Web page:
Earn millions! Help a damsel in distress! Win the lottery! Work at home! Whoops, I overpaid – please send back the overpayment!
These are just a few of the scams out there. The average adult American receives 4½ emails, phone calls or pieces of mail per week attempting one of these scams. Thirty percent say they receive 10 or more a week and 18% admit that they or a family member have fallen for one of them.
The National Consumers League (NCL) recently launched a website fakechecks.org to help educate consumers about check-fraud scams like these. The website includes a "fraud test" and some great videos that show exactly how these six scams work and how to recognize them when they come in . Take a few minutes at home to see how many of these you would fall for. And remember, this is what these scammers to for a living. Some of them are very good at building a rapport and sounding trustworthy. They play on our inherent trust and desire to be helpful and courteous.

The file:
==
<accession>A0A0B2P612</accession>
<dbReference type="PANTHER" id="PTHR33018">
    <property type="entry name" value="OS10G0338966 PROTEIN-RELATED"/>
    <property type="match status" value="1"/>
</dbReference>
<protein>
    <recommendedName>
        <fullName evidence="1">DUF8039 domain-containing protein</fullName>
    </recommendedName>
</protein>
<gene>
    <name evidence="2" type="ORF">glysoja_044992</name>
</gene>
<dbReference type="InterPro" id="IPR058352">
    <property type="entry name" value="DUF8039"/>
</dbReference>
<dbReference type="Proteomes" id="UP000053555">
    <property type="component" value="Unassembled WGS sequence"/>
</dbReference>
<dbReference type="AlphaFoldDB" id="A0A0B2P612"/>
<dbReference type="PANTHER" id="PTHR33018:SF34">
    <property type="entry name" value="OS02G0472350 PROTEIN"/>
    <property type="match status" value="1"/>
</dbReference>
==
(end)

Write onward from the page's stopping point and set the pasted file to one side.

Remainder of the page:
Remember also that in a check fraud scheme, the victim is responsible for the lost money and any overdraft or returned check fees. The fraudster ought to be responsible but given the odds of catching him/her, that is dangerous wishful thinking. The bank has no responsibility if you fall victim to check fraud like the ones above.
If you are a victim who recently wired money to fraudsters, report the incident immediately to the security department of the business that handled the wire transfer. If the payment hasn't been processed yet, they might be able to get your money back. If it's an older scam, report it at fakechecks.org.